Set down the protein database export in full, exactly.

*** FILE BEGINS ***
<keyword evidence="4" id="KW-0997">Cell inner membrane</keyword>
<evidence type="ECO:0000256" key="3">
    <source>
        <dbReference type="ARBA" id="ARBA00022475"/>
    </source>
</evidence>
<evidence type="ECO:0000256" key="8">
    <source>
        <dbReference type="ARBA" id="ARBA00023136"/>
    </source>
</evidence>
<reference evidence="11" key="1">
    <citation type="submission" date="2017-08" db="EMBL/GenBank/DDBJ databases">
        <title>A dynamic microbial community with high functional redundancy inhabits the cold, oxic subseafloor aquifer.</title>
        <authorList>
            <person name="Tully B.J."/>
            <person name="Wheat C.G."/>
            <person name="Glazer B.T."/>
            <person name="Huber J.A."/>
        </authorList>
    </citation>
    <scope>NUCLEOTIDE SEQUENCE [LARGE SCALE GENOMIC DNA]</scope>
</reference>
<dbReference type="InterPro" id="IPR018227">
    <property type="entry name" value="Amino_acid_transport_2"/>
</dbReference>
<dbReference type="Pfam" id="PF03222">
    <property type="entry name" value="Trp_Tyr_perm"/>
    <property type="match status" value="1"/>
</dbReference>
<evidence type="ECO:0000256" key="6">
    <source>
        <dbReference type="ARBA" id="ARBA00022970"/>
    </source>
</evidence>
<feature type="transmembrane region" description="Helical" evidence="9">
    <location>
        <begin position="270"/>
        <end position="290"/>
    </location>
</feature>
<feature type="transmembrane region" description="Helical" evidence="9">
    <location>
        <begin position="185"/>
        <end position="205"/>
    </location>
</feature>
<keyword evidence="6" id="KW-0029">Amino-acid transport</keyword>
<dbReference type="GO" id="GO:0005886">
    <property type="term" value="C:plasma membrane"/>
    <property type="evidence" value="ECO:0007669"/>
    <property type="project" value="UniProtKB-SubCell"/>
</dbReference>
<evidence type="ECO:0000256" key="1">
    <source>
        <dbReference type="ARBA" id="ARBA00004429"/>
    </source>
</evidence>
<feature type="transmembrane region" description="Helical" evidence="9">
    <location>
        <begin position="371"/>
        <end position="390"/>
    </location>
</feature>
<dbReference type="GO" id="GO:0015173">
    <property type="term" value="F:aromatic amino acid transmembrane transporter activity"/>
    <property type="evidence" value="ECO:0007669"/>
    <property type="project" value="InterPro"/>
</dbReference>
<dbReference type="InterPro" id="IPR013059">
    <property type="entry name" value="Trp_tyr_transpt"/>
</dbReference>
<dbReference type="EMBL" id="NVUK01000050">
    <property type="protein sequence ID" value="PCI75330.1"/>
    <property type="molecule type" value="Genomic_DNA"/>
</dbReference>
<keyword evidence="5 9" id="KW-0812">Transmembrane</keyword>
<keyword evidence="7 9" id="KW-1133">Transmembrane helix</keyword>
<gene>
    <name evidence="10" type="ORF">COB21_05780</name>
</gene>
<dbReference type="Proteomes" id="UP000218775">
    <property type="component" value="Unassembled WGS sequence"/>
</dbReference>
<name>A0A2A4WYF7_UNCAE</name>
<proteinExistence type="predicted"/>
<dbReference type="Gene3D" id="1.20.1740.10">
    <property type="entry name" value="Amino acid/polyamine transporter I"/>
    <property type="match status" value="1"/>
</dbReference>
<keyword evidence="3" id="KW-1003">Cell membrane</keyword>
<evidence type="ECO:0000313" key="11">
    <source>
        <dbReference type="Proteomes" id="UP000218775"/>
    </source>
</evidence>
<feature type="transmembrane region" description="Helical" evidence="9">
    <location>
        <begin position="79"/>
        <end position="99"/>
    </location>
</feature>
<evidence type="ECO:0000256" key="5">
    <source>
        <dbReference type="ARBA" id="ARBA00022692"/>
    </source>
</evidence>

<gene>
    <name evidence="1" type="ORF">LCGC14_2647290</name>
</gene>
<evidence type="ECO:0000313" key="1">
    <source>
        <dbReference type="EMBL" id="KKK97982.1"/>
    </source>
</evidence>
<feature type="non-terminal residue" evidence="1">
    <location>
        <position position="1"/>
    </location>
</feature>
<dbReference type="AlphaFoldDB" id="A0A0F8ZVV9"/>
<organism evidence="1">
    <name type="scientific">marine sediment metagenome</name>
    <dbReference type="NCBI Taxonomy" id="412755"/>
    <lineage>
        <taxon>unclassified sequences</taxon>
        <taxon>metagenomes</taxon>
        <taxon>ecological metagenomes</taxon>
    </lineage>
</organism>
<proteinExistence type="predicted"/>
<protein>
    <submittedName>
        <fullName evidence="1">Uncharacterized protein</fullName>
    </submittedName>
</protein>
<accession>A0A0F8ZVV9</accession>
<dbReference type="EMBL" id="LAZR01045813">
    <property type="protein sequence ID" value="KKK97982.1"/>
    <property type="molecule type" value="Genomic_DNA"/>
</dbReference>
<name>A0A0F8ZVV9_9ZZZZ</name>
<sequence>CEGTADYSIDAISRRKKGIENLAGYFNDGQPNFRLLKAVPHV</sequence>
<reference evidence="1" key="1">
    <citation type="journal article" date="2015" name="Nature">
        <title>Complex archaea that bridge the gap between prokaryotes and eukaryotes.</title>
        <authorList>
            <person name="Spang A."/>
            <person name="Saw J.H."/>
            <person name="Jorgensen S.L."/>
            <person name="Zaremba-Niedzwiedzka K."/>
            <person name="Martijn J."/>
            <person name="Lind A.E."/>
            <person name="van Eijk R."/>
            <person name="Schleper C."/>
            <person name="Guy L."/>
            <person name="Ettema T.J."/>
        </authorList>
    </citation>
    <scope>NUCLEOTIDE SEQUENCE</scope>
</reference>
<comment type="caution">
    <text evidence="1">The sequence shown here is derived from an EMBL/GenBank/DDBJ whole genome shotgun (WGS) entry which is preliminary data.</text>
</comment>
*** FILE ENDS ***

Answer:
<keyword evidence="4" id="KW-0997">Cell inner membrane</keyword>
<evidence type="ECO:0000256" key="3">
    <source>
        <dbReference type="ARBA" id="ARBA00022475"/>
    </source>
</evidence>
<evidence type="ECO:0000256" key="8">
    <source>
        <dbReference type="ARBA" id="ARBA00023136"/>
    </source>
</evidence>
<reference evidence="11" key="1">
    <citation type="submission" date="2017-08" db="EMBL/GenBank/DDBJ databases">
        <title>A dynamic microbial community with high functional redundancy inhabits the cold, oxic subseafloor aquifer.</title>
        <authorList>
            <person name="Tully B.J."/>
            <person name="Wheat C.G."/>
            <person name="Glazer B.T."/>
            <person name="Huber J.A."/>
        </authorList>
    </citation>
    <scope>NUCLEOTIDE SEQUENCE [LARGE SCALE GENOMIC DNA]</scope>
</reference>
<dbReference type="InterPro" id="IPR018227">
    <property type="entry name" value="Amino_acid_transport_2"/>
</dbReference>
<dbReference type="Pfam" id="PF03222">
    <property type="entry name" value="Trp_Tyr_perm"/>
    <property type="match status" value="1"/>
</dbReference>
<evidence type="ECO:0000256" key="6">
    <source>
        <dbReference type="ARBA" id="ARBA00022970"/>
    </source>
</evidence>
<feature type="transmembrane region" description="Helical" evidence="9">
    <location>
        <begin position="270"/>
        <end position="290"/>
    </location>
</feature>
<feature type="transmembrane region" description="Helical" evidence="9">
    <location>
        <begin position="185"/>
        <end position="205"/>
    </location>
</feature>
<keyword evidence="6" id="KW-0029">Amino-acid transport</keyword>
<dbReference type="GO" id="GO:0005886">
    <property type="term" value="C:plasma membrane"/>
    <property type="evidence" value="ECO:0007669"/>
    <property type="project" value="UniProtKB-SubCell"/>
</dbReference>
<evidence type="ECO:0000256" key="1">
    <source>
        <dbReference type="ARBA" id="ARBA00004429"/>
    </source>
</evidence>
<feature type="transmembrane region" description="Helical" evidence="9">
    <location>
        <begin position="371"/>
        <end position="390"/>
    </location>
</feature>
<dbReference type="GO" id="GO:0015173">
    <property type="term" value="F:aromatic amino acid transmembrane transporter activity"/>
    <property type="evidence" value="ECO:0007669"/>
    <property type="project" value="InterPro"/>
</dbReference>
<dbReference type="InterPro" id="IPR013059">
    <property type="entry name" value="Trp_tyr_transpt"/>
</dbReference>
<dbReference type="EMBL" id="NVUK01000050">
    <property type="protein sequence ID" value="PCI75330.1"/>
    <property type="molecule type" value="Genomic_DNA"/>
</dbReference>
<keyword evidence="5 9" id="KW-0812">Transmembrane</keyword>
<keyword evidence="7 9" id="KW-1133">Transmembrane helix</keyword>
<gene>
    <name evidence="10" type="ORF">COB21_05780</name>
</gene>
<dbReference type="Proteomes" id="UP000218775">
    <property type="component" value="Unassembled WGS sequence"/>
</dbReference>
<name>A0A2A4WYF7_UNCAE</name>
<proteinExistence type="predicted"/>
<dbReference type="Gene3D" id="1.20.1740.10">
    <property type="entry name" value="Amino acid/polyamine transporter I"/>
    <property type="match status" value="1"/>
</dbReference>
<keyword evidence="3" id="KW-1003">Cell membrane</keyword>
<evidence type="ECO:0000313" key="11">
    <source>
        <dbReference type="Proteomes" id="UP000218775"/>
    </source>
</evidence>
<feature type="transmembrane region" description="Helical" evidence="9">
    <location>
        <begin position="79"/>
        <end position="99"/>
    </location>
</feature>
<evidence type="ECO:0000256" key="5">
    <source>
        <dbReference type="ARBA" id="ARBA00022692"/>
    </source>
</evidence>

<gene>
    <name evidence="1" type="ORF">LCGC14_2647290</name>
</gene>
<evidence type="ECO:0000313" key="1">
    <source>
        <dbReference type="EMBL" id="KKK97982.1"/>
    </source>
</evidence>
<feature type="non-terminal residue" evidence="1">
    <location>
        <position position="1"/>
    </location>
</feature>
<dbReference type="AlphaFoldDB" id="A0A0F8ZVV9"/>
<organism evidence="1">
    <name type="scientific">marine sediment metagenome</name>
    <dbReference type="NCBI Taxonomy" id="412755"/>
    <lineage>
        <taxon>unclassified sequences</taxon>
        <taxon>metagenomes</taxon>
        <taxon>ecological metagenomes</taxon>
    </lineage>
</organism>
<proteinExistence type="predicted"/>
<protein>
    <submittedName>
        <fullName evidence="1">Uncharacterized protein</fullName>
    </submittedName>
</protein>
<accession>A0A0F8ZVV9</accession>
<dbReference type="EMBL" id="LAZR01045813">
    <property type="protein sequence ID" value="KKK97982.1"/>
    <property type="molecule type" value="Genomic_DNA"/>
</dbReference>
<name>A0A0F8ZVV9_9ZZZZ</name>
<sequence>CEGTADYSIDAISRRKKGIENLAGYFNDGQPNFRLLKAVPHV</sequence>
<reference evidence="1" key="1">
    <citation type="journal article" date="2015" name="Nature">
        <title>Complex archaea that bridge the gap between prokaryotes and eukaryotes.</title>
        <authorList>
            <person name="Spang A."/>
            <person name="Saw J.H."/>
            <person name="Jorgensen S.L."/>
            <person name="Zaremba-Niedzwiedzka K."/>
            <person name="Martijn J."/>
            <person name="Lind A.E."/>
            <person name="van Eijk R."/>
            <person name="Schleper C."/>
            <person name="Guy L."/>
            <person name="Ettema T.J."/>
        </authorList>
    </citation>
    <scope>NUCLEOTIDE SEQUENCE</scope>
</reference>
<comment type="caution">
    <text evidence="1">The sequence shown here is derived from an EMBL/GenBank/DDBJ whole genome shotgun (WGS) entry which is preliminary data.</text>
</comment>